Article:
British Cycling and Ukad insist they will cooperate with Wada’s investigation into the 2010 drugs test. British Cycling and UK Anti-Doping say they are trying to assist the World Anti-Doping Agency’s inquiries after an investigation was launched over the weekend into allegations Ukad allowed British Cycling to carry out its own internal probe into a rider’s sample, which allegedly contained traces of a banned anabolic steroid.
Ukad is said to have informed British Cycling of the sample, which dates from the autumn of 2010 and allegedly contained traces of a metabolite of nandrolone, with British Cycling then conducting its own internal follow-up, using a private laboratory, HFL Sport Science in Cambridgeshire, to run tests on four riders. Lots of teams and governing bodies run internal screening programs. It is allowed as long as there is complete transparency with Ukad and results are shared and it is done to Wada standards. Any positive test and Ukad takes over.
According to the Mail on Sunday, the Cambridge lab said in an email to British Cycling that it had received permission from Ukad’s then head of legal Graham Arthur to run the tests. However, Ukad has found no record of a conversation between Arthur and the head of the lab. And it is still unclear whether Ukad ever saw the results of the tests which were carried out.
Erectile dysfunction, testosterone deliveries, and bullying – inside the medical tribunal that tore British Cycling apart There is also concern over an alleged email from British Cycling’s then doctor Richard Freeman to the riders who took part in the testing asking whether they would be happy to cooperate, with the lab “reporting only to myself and [then head of medicine] Dr. Steve Peters and NOT Wada or UK Anti-doping…”.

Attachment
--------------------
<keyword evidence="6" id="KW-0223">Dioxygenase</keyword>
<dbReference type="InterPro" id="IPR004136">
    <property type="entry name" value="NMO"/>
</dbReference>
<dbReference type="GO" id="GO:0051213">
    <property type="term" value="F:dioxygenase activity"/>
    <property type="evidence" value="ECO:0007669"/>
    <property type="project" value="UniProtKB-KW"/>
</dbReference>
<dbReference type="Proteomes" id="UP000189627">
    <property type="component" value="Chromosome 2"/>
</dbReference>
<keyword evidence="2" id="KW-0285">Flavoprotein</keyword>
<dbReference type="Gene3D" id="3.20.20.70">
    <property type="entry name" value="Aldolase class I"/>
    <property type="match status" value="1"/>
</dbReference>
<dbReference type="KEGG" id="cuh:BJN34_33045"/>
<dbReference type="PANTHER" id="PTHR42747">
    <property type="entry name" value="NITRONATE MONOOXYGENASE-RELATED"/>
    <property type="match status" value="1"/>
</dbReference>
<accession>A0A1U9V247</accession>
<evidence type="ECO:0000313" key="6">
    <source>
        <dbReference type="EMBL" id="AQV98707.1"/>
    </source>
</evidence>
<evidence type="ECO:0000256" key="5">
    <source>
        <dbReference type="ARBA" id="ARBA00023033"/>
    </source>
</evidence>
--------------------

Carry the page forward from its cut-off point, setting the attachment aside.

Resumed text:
A Wada spokesperson described the findings as a “significant concern,” adding that it had asked its independent Intelligence and Investigations Department to look into the matter. Ukad is confident it acted within Wada guidelines and strongly objects to the suggestion that it “tipped off” British Cycling over the initial test. On the contrary, it was not unusual to inform a governing body of a sample showing trace findings as they are below the threshold required to investigate and could indicate a health issue concerning the athlete in question or some other innocent explanation, for instance a contaminated supplement.
Ukad can, of course, use the trace sample to target-test the athlete in question over the next period. British Cycling said the departure of key personnel in the intervening period made an investigation challenging. “We are unable to give full comment on this story at this stage as the events took place over 10 years ago and none of the senior management team involved have worked for British Cycling for some time,” it said in a statement. “We are reviewing such archived records that exist from this period and, although that is not a straightforward or quick process, we will share the findings with the relevant parties.”
Ukad, for whom current chief executive Nicole Sapstead was then Director of Operations, is attempting to find evidence of the authorisation Arthur allegedly gave to the Cambridge lab, as well as proof that it followed up on the tests themselves, all of which returned negative. “We are working with the World Anti-Doping Agency to investigate claims relating to private testing carried out by British Cycling in 2011,” said a spokesman. “Ukad is examining archives to confirm decisions that were taken in 2011 followed due process set by Wada.”